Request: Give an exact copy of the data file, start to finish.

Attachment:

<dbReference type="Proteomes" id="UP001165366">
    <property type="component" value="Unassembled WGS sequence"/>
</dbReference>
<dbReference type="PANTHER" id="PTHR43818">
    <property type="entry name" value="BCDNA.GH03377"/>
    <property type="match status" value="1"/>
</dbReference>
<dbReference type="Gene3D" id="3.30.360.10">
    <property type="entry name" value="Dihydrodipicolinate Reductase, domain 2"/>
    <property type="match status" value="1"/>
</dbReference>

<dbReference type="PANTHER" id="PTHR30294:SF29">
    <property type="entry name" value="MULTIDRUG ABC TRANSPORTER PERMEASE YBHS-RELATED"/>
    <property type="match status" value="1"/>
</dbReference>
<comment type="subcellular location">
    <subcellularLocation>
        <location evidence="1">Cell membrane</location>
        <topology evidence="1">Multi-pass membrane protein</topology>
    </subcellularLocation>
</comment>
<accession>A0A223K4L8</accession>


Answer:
<dbReference type="Proteomes" id="UP001165366">
    <property type="component" value="Unassembled WGS sequence"/>
</dbReference>
<dbReference type="PANTHER" id="PTHR43818">
    <property type="entry name" value="BCDNA.GH03377"/>
    <property type="match status" value="1"/>
</dbReference>
<dbReference type="Gene3D" id="3.30.360.10">
    <property type="entry name" value="Dihydrodipicolinate Reductase, domain 2"/>
    <property type="match status" value="1"/>
</dbReference>

<dbReference type="PANTHER" id="PTHR30294:SF29">
    <property type="entry name" value="MULTIDRUG ABC TRANSPORTER PERMEASE YBHS-RELATED"/>
    <property type="match status" value="1"/>
</dbReference>
<comment type="subcellular location">
    <subcellularLocation>
        <location evidence="1">Cell membrane</location>
        <topology evidence="1">Multi-pass membrane protein</topology>
    </subcellularLocation>
</comment>
<accession>A0A223K4L8</accession>